In short, that the legislature intended to have disputes involving the ownership of land resolved in the county or counties wherein the land lay is clear. Upon considering the entire record before us, we conclude that the legislature's intent was fulfilled at bar. The dispute regarding the interest in realty was resolved by the district court for the county wherein the land was located. Thus, we cannot say that venue was improper.
Issue Two and Three-Waiver of Right to Transfer
Bristol contends that Placid waived its venue complaint because it “did not secure” a timely hearing on its motion to transfer. In support thereof, he cited authority imposing upon the movant an obligation to request a hearing within a reasonable time, Whitworth v. Kuhn, 734 S.W.2d 108, 111 (Tex.App.-Austin 1987, no writ), and to pursue such a hearing. Grozier v. L-B Sprinkler & Plumbing Repair, 744 S.W.2d 306, 311 (Tex.App.Fort Worth 1988, writ denied). Yet, as proof that the duties were breached, Bristol merely cites to the amount of time which lapsed between the date on which Placid filed its motion and the date on which the trial court eventually ruled on it; that period approximated 32 months. Unmentioned by Bristol is the date on which Placid requested the hearing or the steps, if any, taken by the company to secure one. Yet, our review of the file disclosed that Placid prayed that the matter “be set for hearing” in the closing paragraph of its motion and in its first amended answer filed on October 30, 1997. So, to the extent that a movant “has the duty to request a setting,” Tex.R. Civ. P. 87(1), it appears that Placid sought one at least twice. Given this circumstance, the record does not support Bristol's assertion in this respect.
Nor does the record afford us evidence upon which to conclude that Placid somehow acted less than diligently in pursuing the matter once a hearing was sought. Nor can one reasonably attribute non-feasance to the company simply because 32 months lapsed before the trial court ruled on the motion. A myriad of things could have caused that delay. It is quite possible that Placid did nothing. Equally possible is that Placid diligently pursued resolution of its motion but that the trial court's docket did not permit determination of the request. Or, it could be that the trial court awaited Bristol's response to the motion, which response was not filed until five weeks before the matter was formally submitted to the court. In any case, the burden lay with Bristol to present us with an appellate record supporting his contention that Placid was less than diligent, In re Spiegel, 6 S.W.3d 643, 646 (Tex.App.-Amarillo 1999, no pet.), and it did not. Thus, to impute non-feasance to the oil company would be to act upon mere speculation, something we cannot do.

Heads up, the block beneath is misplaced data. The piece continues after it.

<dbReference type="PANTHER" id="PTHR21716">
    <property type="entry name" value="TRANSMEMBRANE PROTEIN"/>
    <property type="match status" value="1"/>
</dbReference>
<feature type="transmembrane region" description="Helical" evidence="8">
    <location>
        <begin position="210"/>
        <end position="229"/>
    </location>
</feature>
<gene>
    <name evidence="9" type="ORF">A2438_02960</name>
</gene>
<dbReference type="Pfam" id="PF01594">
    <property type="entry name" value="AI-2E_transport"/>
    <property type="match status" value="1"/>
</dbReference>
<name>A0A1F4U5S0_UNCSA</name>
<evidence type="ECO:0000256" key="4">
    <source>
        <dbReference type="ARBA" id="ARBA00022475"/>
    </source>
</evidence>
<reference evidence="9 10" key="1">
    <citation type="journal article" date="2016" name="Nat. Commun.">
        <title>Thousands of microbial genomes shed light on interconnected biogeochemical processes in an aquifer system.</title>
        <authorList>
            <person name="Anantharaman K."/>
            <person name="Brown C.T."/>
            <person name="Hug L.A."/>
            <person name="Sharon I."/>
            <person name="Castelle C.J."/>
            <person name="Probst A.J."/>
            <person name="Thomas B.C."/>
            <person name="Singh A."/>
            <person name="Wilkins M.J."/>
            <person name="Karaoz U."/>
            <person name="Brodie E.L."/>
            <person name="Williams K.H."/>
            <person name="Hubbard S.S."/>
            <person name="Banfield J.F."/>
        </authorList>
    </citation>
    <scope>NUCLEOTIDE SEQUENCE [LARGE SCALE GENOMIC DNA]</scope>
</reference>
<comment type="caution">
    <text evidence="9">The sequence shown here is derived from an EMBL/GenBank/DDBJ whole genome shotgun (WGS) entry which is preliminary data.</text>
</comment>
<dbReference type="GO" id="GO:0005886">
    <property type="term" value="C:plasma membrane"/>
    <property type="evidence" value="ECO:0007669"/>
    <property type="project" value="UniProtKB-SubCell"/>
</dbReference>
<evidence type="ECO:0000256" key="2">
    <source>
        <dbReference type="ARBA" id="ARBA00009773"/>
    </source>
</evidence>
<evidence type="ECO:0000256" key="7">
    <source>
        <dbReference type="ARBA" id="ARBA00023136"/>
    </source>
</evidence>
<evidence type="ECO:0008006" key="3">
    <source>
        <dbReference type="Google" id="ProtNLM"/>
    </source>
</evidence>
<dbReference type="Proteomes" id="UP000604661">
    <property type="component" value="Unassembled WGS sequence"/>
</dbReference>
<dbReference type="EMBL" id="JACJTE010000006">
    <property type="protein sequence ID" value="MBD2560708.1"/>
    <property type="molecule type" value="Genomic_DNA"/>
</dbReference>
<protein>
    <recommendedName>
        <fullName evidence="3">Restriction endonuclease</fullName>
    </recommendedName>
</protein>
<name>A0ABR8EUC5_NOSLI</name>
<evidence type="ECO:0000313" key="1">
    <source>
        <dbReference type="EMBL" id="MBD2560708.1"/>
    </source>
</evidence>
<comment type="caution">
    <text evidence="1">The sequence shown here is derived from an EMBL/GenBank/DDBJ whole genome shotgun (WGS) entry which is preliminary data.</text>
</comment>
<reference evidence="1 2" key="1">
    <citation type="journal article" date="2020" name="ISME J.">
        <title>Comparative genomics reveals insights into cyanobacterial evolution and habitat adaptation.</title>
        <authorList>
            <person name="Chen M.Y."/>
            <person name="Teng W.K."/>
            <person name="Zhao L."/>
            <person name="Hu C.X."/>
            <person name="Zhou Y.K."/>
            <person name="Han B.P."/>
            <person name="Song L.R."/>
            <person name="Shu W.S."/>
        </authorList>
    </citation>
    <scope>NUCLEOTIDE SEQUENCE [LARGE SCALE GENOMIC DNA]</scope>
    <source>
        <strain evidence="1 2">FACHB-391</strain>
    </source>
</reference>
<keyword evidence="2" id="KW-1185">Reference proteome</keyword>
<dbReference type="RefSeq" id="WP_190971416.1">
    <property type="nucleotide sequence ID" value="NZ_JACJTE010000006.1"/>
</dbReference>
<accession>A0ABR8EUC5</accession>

Furthermore, it may be that delay in obtaining a hearing provides grounds for the trial court to deny a motion to transfer. Yet, such a delay does not mean that the trial court must deny it. It remains within its discretion to nevertheless entertain the motion on the merits if it so chooses. Kerrville State Hosp. v. Clark, 900 S.W.2d 425, 430 n. 2 (Tex.App.-Austin 1995), rev'd on other grounds, 923 S.W.2d 582 (Tex.1996). Here, the court chose to entertain it, and, we cannot hold that it abused its discretion in doing so. This is especially so given that Bristol nowhere asserts that the delay impaired his ability to defeat the motion.